When people talk about reputation, what they often refer to is a company’s “good name“. This relates to the integral impression that stakeholders – i.e. customers, investors, politicians, applicants and also employees – have of a company: Starting from products and services to social engagement, up to the appearance of the CEO. What is also crucial is a “good conscience”. This is often underestimated and neglected. Sustainability as an integral part of reputation plays a leading role. It has a significant impact on the success of the company.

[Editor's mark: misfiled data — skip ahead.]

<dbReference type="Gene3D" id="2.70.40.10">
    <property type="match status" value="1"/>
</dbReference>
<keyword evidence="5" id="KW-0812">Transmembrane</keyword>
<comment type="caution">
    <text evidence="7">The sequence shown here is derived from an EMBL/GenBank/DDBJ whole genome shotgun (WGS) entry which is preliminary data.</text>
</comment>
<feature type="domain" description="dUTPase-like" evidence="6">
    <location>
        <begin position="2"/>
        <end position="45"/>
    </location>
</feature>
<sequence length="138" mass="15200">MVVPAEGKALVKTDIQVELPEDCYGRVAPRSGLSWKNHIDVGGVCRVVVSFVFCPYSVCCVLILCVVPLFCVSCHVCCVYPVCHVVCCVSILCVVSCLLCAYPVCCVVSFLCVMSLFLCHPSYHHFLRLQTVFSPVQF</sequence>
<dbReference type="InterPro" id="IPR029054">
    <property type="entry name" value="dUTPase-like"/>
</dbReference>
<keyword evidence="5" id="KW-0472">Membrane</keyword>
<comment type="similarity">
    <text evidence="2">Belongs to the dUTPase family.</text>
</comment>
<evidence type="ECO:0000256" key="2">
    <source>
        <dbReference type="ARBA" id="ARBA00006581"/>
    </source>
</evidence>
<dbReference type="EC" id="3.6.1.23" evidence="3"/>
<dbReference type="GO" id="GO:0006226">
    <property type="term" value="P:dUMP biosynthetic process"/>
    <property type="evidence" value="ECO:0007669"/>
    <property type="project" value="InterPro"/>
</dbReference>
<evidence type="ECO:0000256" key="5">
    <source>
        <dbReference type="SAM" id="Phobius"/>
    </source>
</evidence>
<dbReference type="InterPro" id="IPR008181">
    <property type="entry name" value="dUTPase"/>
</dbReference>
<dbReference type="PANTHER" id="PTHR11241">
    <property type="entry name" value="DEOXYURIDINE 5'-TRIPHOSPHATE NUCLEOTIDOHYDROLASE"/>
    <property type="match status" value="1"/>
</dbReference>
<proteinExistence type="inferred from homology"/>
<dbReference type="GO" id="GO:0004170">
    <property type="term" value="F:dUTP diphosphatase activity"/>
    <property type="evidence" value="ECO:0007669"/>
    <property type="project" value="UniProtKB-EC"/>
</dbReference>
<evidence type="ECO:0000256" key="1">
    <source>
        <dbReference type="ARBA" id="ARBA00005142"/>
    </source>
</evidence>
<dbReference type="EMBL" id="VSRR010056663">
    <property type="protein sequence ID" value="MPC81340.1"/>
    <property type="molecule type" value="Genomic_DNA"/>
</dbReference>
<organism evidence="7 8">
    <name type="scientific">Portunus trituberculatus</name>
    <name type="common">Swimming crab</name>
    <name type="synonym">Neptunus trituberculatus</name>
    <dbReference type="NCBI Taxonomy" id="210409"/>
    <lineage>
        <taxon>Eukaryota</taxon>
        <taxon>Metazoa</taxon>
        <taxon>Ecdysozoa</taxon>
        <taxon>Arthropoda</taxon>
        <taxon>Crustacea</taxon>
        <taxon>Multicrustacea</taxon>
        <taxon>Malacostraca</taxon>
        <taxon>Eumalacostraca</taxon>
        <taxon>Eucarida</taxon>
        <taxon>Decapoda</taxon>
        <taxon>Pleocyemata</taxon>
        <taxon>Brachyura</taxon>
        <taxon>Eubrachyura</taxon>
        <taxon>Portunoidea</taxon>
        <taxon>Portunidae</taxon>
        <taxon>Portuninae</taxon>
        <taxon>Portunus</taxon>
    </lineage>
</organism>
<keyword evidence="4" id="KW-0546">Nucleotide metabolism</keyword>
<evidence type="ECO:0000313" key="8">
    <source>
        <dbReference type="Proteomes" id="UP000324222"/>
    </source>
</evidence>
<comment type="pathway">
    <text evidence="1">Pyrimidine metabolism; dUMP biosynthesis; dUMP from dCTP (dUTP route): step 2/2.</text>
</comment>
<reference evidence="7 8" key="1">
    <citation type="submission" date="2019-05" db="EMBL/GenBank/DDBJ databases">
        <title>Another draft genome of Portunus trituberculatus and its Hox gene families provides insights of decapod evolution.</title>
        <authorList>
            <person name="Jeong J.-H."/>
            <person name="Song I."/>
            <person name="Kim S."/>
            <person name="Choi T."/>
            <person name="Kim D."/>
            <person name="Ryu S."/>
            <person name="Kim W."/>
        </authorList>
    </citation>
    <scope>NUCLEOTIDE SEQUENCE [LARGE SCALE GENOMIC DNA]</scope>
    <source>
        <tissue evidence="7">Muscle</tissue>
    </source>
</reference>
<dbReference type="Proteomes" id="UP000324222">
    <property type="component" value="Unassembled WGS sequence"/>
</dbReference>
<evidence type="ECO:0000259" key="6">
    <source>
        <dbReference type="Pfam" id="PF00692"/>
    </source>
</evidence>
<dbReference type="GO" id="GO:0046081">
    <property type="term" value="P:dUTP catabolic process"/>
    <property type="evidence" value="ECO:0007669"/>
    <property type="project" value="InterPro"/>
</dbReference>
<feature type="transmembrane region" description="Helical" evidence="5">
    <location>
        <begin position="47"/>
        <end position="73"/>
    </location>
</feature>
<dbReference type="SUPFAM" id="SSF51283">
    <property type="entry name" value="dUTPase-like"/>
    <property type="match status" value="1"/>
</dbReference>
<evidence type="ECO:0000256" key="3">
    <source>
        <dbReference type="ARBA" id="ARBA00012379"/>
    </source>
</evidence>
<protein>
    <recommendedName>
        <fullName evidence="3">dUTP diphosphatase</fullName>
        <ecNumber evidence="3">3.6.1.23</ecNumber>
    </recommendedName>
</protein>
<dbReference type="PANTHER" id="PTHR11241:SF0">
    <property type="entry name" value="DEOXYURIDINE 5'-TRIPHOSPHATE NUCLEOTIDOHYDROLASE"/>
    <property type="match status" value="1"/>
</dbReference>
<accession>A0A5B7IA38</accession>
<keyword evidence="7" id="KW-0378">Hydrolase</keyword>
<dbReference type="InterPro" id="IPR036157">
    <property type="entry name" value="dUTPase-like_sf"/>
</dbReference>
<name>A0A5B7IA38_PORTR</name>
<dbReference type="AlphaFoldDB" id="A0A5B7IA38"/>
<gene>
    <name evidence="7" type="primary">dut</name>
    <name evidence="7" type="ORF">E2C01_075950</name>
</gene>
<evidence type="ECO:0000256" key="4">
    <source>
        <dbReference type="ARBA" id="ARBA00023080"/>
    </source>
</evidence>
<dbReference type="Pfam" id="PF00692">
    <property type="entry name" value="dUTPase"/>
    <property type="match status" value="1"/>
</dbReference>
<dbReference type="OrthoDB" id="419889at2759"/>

What is a good reputation worth? Why is it worth to consider “reputation” and “sustainability”? Especially in times where trust and transparency are some of the greatest assets, this question is more exciting and important than ever. Since the public is both well informed and critical, “mistakes” neither remain unnoticed nor without consequences. Affected companies then face the challenge of having to limit or even avert the financial loss occurred. However, what is even more problematic is the resulting damage to the company’s image, as demonstrated by BIESALSKI & COMPANY’s credo “nothing is more valuable than a good name”. It takes years for a company to make a “name” for itself – but the “good reputation” can be destroyed in no time. Consequently, it is inevitable for companies to be aware of their impact on reputation, maintain it in a sustainable way and use binding principles to systematically manage the external perception gained through the company’s communications.